The cART program also provides the Local Law Enforcement Agency (LLEA) with a mock irradiator and supporting equipment. An example of equipment required includes a mobile camera system to provide central alarm station setups, observer rooms, and the ability to conduct after-action participant reviews.
The ORS program has implemented cART in through 2020 Cities Initiative. The 2020 Cities Initiative focuses on securing the top 20 cities by the year 2020. This paper will present the best practices and lessons learned from these select eve
This paper describes the application of a risk management performance-based approach, and compares a security project using three areas of nuclear security: physical protection, information security and accounting and control of nuclear material. This approach uses probabilistic threat parameters, equipment, systems and response forces used to prevent, dissuade and deter malicious acts against the integrity of nuclear facilities and its materials contained therein. Today, in Brazil, nuclear risk management uses a traditional prescriptive-based approach. This methodology does not take into account the current capabilities of the different internal or external threats to facilities. In addition, it does not provide system performance metrics in the face of such threats. Once the plans and systems that currently exist in real facilities must remain confidential, a hypothetical facility was developed, contemplating a small modular reactor. The use of the methodology made it possible to identify vulnerabilities of the model itself, given the needs of each of the areas of Nuclear Security. The results obtained shown us that the adoption of a performance-based methodology represents a significant evolution in the evaluation of physical protection systems, but it is not enough without being integrated with the areas of cyber-security and nuclear material accounting and control.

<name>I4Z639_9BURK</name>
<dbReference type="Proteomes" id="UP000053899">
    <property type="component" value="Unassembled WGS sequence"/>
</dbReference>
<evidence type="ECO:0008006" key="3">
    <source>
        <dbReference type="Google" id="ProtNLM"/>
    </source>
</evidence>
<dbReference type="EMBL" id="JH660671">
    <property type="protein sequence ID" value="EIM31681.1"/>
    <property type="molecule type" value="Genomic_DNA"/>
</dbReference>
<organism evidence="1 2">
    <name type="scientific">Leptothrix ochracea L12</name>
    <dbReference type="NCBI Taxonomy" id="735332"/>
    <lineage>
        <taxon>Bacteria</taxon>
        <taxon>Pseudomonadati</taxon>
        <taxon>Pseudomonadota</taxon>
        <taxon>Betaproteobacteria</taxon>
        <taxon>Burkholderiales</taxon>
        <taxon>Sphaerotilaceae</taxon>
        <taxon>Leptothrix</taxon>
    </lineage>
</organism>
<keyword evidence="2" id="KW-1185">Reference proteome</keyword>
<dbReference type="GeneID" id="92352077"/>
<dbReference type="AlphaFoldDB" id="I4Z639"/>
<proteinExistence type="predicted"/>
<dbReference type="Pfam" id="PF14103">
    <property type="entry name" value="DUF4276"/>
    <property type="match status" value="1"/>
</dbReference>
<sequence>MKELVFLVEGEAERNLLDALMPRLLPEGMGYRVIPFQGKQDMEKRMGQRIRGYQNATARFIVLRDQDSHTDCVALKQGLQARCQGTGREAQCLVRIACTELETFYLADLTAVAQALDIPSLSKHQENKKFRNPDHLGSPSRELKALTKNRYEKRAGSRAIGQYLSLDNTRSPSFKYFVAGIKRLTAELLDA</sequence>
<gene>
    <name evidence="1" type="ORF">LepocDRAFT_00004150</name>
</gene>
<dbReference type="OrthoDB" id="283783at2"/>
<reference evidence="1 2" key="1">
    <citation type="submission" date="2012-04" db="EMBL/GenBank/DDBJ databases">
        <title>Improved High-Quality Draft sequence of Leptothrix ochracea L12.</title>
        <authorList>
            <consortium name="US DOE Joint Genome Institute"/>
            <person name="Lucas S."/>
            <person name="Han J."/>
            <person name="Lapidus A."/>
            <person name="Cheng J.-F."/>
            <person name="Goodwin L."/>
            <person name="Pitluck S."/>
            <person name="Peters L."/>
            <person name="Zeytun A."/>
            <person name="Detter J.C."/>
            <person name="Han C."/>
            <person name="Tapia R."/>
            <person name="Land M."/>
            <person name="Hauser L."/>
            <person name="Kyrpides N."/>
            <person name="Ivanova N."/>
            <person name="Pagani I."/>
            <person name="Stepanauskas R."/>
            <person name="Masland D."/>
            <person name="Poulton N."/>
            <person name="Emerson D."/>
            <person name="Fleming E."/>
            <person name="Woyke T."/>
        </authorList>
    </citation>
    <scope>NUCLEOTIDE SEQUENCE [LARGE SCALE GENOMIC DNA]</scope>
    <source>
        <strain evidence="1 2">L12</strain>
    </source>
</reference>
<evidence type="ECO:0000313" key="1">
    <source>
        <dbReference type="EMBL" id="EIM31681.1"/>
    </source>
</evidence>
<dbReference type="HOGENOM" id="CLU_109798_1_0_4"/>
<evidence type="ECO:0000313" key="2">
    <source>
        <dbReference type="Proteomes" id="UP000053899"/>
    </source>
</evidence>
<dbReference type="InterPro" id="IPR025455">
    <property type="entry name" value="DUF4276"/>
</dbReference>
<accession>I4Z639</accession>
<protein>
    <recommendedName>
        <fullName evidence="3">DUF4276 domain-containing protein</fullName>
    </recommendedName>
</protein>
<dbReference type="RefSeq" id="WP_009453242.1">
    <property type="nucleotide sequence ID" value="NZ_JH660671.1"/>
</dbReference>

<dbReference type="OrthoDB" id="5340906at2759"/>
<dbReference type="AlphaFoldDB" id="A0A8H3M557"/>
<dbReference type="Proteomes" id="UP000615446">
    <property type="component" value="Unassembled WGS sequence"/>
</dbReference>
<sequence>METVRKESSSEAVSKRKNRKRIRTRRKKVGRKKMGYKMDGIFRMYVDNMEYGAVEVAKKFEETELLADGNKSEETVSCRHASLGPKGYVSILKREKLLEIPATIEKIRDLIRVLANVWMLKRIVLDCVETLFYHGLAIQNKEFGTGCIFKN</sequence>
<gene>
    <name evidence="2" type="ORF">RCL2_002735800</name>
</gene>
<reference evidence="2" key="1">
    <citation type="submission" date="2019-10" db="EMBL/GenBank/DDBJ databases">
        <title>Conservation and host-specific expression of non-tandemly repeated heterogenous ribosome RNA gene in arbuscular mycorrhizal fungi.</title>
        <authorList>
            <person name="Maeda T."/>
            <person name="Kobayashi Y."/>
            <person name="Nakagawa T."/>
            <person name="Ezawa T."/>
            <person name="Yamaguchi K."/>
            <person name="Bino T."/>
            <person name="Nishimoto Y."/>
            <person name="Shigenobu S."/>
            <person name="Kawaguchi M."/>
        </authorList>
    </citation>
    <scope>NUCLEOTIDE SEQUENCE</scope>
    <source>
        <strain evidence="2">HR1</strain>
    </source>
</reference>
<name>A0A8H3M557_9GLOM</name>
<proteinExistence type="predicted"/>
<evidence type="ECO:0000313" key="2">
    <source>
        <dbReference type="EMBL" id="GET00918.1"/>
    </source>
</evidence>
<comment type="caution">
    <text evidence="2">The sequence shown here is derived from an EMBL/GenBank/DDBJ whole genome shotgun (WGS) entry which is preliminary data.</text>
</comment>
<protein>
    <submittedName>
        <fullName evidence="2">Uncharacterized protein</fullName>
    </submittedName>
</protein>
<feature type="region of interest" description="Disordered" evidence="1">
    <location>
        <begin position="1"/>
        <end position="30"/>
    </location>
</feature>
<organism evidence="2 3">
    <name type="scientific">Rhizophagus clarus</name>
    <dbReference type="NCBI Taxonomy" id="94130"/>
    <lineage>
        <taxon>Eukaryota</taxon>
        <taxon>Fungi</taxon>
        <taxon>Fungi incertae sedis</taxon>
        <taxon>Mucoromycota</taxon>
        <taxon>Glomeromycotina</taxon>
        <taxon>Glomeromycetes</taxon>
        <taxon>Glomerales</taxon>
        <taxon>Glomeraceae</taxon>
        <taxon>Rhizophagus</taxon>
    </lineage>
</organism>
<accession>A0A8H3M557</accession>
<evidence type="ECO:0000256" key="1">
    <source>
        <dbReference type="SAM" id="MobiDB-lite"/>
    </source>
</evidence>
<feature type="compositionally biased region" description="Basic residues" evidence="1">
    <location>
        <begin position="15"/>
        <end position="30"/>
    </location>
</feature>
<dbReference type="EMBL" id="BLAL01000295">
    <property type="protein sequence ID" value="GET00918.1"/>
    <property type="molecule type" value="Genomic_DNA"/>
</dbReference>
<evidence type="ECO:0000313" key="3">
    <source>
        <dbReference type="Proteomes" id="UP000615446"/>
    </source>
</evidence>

Provision of nuclear materials and nuclear facilities physical protection is an essential part of nuclear activity. This statement mentioned in many IAEA International Documents.In particular those documents also mentioned that modern physical protection systems (PPS) creation should be based on their effectiveness evaluation. It is necessary to understand how nuclear materials and nuclear facilities protection have been enhanced for some financial and human resources investment into PPS upgrading. This paper analyzes IAEA Nuclear Security Series (NSS) documents (NSS 13 “Nuclear security recommendations on physical protection of nuclear material and facilities (INFCIRC/225/Rev.5)”, NSS 14 “Nuclear security recommendations on radioactive material and associated facilities”, NSS 27 “Physical Protection of Nuclear Material and Nuclear Facilities (implementation of INFCIRC/225/Revi.5)”) requirements concerning physical protection systems effectiveness evaluation. The paper views methods that were developed under Coordination Research Project (CRP) “Nuclear Security Assessment Methodology (NUSAM)” (2014-2016). Russian theoretical and practical experience in this area viewed as an example. It’s also mentioned evaluation methods were developed only in relation to physical protection systems but similar methods for following nuclear security subsystems (cyber-security etc.) are absent. Besides necessity of such methods development here viewed other perspective research trends. In particular here proposed to considermodern threats in detail (for example, unmanned airborne vehicles, divers, modern software/hardware used by intruder etc.) and their influence on nuclear facilities physical protection effectiveness. Furthermorethe paper encourages other perspective research trends in this area: distribution of developed effectiveness evaluation methods to radioactive materials and associated facilities, human factors taking into account in physical protection systems effectiveness evaluation, optimization methods development for PPS design process (for example, by “cost-effectiveness” criteria), risk assessment methods development etc.
Key words: nuclear material, nuclear facility, physical protection, physical protection system, effectiveness evaluation
As the number of cancer cases and deaths in Africa continues to rise, African states are racing to get ahead of this wave by acquiring additional radiotherapy machines. In doing so, these countries not only face financial challenges, but considerations of whether to use linear accelerators, which both offer better cancer care and reduce radiological security risks, or cobalt-60 machines, which are inferior on both counts, but often cost less and operate more consistently in more challenging environments.